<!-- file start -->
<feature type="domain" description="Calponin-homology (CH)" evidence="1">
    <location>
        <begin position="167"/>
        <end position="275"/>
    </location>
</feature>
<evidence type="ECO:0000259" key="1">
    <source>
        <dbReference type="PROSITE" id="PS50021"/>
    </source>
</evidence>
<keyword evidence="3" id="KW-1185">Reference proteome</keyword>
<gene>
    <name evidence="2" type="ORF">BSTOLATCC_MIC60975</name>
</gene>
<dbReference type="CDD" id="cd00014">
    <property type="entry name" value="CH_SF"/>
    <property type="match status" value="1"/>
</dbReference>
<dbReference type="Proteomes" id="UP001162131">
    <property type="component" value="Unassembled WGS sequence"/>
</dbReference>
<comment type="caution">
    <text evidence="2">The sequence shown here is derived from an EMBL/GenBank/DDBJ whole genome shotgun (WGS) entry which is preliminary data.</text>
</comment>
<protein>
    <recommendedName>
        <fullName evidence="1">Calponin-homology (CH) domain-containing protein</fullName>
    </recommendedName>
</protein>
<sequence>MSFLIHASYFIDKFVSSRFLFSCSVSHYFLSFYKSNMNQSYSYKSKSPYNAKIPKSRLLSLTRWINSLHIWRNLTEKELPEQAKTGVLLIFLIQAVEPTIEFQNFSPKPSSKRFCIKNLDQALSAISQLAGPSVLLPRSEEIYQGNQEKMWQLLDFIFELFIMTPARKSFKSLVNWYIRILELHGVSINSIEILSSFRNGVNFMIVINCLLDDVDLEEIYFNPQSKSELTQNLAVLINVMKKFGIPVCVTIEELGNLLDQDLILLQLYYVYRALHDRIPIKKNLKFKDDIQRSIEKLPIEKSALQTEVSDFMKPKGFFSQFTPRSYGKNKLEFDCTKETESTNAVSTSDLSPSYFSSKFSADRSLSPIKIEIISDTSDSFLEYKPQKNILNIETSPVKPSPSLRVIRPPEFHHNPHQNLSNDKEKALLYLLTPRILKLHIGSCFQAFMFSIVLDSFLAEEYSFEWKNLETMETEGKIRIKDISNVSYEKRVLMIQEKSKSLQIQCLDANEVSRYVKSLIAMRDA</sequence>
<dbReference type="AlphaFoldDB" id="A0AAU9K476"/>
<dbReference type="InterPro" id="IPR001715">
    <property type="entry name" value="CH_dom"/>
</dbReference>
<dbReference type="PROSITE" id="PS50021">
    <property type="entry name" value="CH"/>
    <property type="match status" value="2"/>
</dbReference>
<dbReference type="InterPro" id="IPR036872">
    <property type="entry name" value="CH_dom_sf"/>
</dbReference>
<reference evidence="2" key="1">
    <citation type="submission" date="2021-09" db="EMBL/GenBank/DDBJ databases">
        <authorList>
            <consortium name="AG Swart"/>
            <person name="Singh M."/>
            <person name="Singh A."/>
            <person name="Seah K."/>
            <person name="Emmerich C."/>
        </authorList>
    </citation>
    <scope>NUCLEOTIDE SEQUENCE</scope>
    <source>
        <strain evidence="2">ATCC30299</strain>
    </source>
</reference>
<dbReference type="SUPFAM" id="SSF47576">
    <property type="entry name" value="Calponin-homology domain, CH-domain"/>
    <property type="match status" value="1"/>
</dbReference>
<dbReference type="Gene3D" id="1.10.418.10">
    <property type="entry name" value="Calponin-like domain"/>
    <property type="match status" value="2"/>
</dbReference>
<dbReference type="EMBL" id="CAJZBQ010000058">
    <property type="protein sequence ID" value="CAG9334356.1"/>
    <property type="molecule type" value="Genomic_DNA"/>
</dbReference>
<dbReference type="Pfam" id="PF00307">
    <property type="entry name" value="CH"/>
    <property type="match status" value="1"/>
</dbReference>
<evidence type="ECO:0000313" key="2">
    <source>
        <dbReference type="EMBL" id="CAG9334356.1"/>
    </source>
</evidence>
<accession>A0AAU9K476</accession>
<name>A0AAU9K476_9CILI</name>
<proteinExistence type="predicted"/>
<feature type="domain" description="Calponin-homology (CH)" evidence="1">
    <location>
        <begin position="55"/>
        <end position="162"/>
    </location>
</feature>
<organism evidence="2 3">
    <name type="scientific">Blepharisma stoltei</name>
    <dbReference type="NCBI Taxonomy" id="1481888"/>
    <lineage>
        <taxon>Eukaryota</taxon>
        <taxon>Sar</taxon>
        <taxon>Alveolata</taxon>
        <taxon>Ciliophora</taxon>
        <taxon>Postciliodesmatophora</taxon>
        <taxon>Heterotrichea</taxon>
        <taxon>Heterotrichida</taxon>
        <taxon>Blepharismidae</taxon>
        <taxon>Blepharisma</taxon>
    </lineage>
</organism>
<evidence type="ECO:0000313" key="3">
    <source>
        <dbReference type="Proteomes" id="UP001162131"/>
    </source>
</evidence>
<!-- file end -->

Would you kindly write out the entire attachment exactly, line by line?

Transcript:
<feature type="domain" description="Calponin-homology (CH)" evidence="1">
    <location>
        <begin position="167"/>
        <end position="275"/>
    </location>
</feature>
<evidence type="ECO:0000259" key="1">
    <source>
        <dbReference type="PROSITE" id="PS50021"/>
    </source>
</evidence>
<keyword evidence="3" id="KW-1185">Reference proteome</keyword>
<gene>
    <name evidence="2" type="ORF">BSTOLATCC_MIC60975</name>
</gene>
<dbReference type="CDD" id="cd00014">
    <property type="entry name" value="CH_SF"/>
    <property type="match status" value="1"/>
</dbReference>
<dbReference type="Proteomes" id="UP001162131">
    <property type="component" value="Unassembled WGS sequence"/>
</dbReference>
<comment type="caution">
    <text evidence="2">The sequence shown here is derived from an EMBL/GenBank/DDBJ whole genome shotgun (WGS) entry which is preliminary data.</text>
</comment>
<protein>
    <recommendedName>
        <fullName evidence="1">Calponin-homology (CH) domain-containing protein</fullName>
    </recommendedName>
</protein>
<sequence>MSFLIHASYFIDKFVSSRFLFSCSVSHYFLSFYKSNMNQSYSYKSKSPYNAKIPKSRLLSLTRWINSLHIWRNLTEKELPEQAKTGVLLIFLIQAVEPTIEFQNFSPKPSSKRFCIKNLDQALSAISQLAGPSVLLPRSEEIYQGNQEKMWQLLDFIFELFIMTPARKSFKSLVNWYIRILELHGVSINSIEILSSFRNGVNFMIVINCLLDDVDLEEIYFNPQSKSELTQNLAVLINVMKKFGIPVCVTIEELGNLLDQDLILLQLYYVYRALHDRIPIKKNLKFKDDIQRSIEKLPIEKSALQTEVSDFMKPKGFFSQFTPRSYGKNKLEFDCTKETESTNAVSTSDLSPSYFSSKFSADRSLSPIKIEIISDTSDSFLEYKPQKNILNIETSPVKPSPSLRVIRPPEFHHNPHQNLSNDKEKALLYLLTPRILKLHIGSCFQAFMFSIVLDSFLAEEYSFEWKNLETMETEGKIRIKDISNVSYEKRVLMIQEKSKSLQIQCLDANEVSRYVKSLIAMRDA</sequence>
<dbReference type="AlphaFoldDB" id="A0AAU9K476"/>
<dbReference type="InterPro" id="IPR001715">
    <property type="entry name" value="CH_dom"/>
</dbReference>
<dbReference type="PROSITE" id="PS50021">
    <property type="entry name" value="CH"/>
    <property type="match status" value="2"/>
</dbReference>
<dbReference type="InterPro" id="IPR036872">
    <property type="entry name" value="CH_dom_sf"/>
</dbReference>
<reference evidence="2" key="1">
    <citation type="submission" date="2021-09" db="EMBL/GenBank/DDBJ databases">
        <authorList>
            <consortium name="AG Swart"/>
            <person name="Singh M."/>
            <person name="Singh A."/>
            <person name="Seah K."/>
            <person name="Emmerich C."/>
        </authorList>
    </citation>
    <scope>NUCLEOTIDE SEQUENCE</scope>
    <source>
        <strain evidence="2">ATCC30299</strain>
    </source>
</reference>
<dbReference type="SUPFAM" id="SSF47576">
    <property type="entry name" value="Calponin-homology domain, CH-domain"/>
    <property type="match status" value="1"/>
</dbReference>
<dbReference type="Gene3D" id="1.10.418.10">
    <property type="entry name" value="Calponin-like domain"/>
    <property type="match status" value="2"/>
</dbReference>
<dbReference type="EMBL" id="CAJZBQ010000058">
    <property type="protein sequence ID" value="CAG9334356.1"/>
    <property type="molecule type" value="Genomic_DNA"/>
</dbReference>
<dbReference type="Pfam" id="PF00307">
    <property type="entry name" value="CH"/>
    <property type="match status" value="1"/>
</dbReference>
<evidence type="ECO:0000313" key="2">
    <source>
        <dbReference type="EMBL" id="CAG9334356.1"/>
    </source>
</evidence>
<accession>A0AAU9K476</accession>
<name>A0AAU9K476_9CILI</name>
<proteinExistence type="predicted"/>
<feature type="domain" description="Calponin-homology (CH)" evidence="1">
    <location>
        <begin position="55"/>
        <end position="162"/>
    </location>
</feature>
<organism evidence="2 3">
    <name type="scientific">Blepharisma stoltei</name>
    <dbReference type="NCBI Taxonomy" id="1481888"/>
    <lineage>
        <taxon>Eukaryota</taxon>
        <taxon>Sar</taxon>
        <taxon>Alveolata</taxon>
        <taxon>Ciliophora</taxon>
        <taxon>Postciliodesmatophora</taxon>
        <taxon>Heterotrichea</taxon>
        <taxon>Heterotrichida</taxon>
        <taxon>Blepharismidae</taxon>
        <taxon>Blepharisma</taxon>
    </lineage>
</organism>
<evidence type="ECO:0000313" key="3">
    <source>
        <dbReference type="Proteomes" id="UP001162131"/>
    </source>
</evidence>